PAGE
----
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The Wife Upstairs

Title: The Wife Upstairs

Author: Rachel Hawkins

Genre: thriller

Ugh, this book. It’s supposed to be a modern re-telling of Jane Eyre, which is a book I love. But every single character in this book was awful. Not one redeeming quality between them. And the fact that the title is a spoiler, what in the world? You know there’s a wife upstairs from the very beginning, which is ridiculous. Finding that out as a plot twist would have been so much better.

From Goodreads: Meet Jane. Newly arrived to Birmingham, Alabama, Jane is a broke dog-walker in Thornfield Estates—a gated community full of McMansions, shiny SUVs, and bored housewives. The kind of place where no one will notice if Jane lifts the discarded tchotchkes and jewelry off the side tables of her well-heeled clients. Where no one will think to ask if Jane is her real name.

But her luck changes when she meets Eddie Rochester. Recently widowed, Eddie is Thornfield Estates’ most mysterious resident. His wife, Bea, drowned in a boating accident with her best friend, their bodies lost to the deep. Jane can’t help but see an opportunity in Eddie—not only is he rich, brooding, and handsome, he could also offer her the kind of protection she’s always yearned for.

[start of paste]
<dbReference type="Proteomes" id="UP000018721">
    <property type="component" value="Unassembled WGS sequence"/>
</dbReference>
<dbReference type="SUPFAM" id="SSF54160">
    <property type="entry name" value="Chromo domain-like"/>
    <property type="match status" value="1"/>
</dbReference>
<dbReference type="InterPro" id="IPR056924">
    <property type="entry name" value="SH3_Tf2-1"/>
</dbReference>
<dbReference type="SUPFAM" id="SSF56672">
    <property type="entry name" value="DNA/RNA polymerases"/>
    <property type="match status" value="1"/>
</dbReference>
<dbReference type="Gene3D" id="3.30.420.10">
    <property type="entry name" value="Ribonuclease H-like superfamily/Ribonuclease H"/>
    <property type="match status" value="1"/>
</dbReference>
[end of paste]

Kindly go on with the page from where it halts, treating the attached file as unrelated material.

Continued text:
Yet as Jane and Eddie fall for each other, Jane is increasingly haunted by the legend of Bea, an ambitious beauty with a rags-to-riches origin story, who launched a wildly successful southern lifestyle brand. How can she, plain Jane, ever measure up? And can she win Eddie’s heart before her past—or his—catches up to her?

With delicious suspense, incisive wit, and a fresh, feminist sensibility, The Wife Upstairs flips the script on a timeless tale of forbidden romance, ill-advised attraction, and a wife who just won’t stay buried. In this vivid reimagining of one of literature’s most twisted love triangles, which Mrs. Rochester will get her happy ending?

I disliked every character: Jane, Eddie, the wife upstairs, all the minor characters, etc. Every one of them was vapid and useless. The fact that Jane desperately wants into their wealthy world tells you what kind of person she is. She is escaping her past, but when you find out what it is, it’s quite a disappointment. This book was a Book of the Month club selection back in Dec 2020. And it’s not one I’ll be recommending. What a disappointment.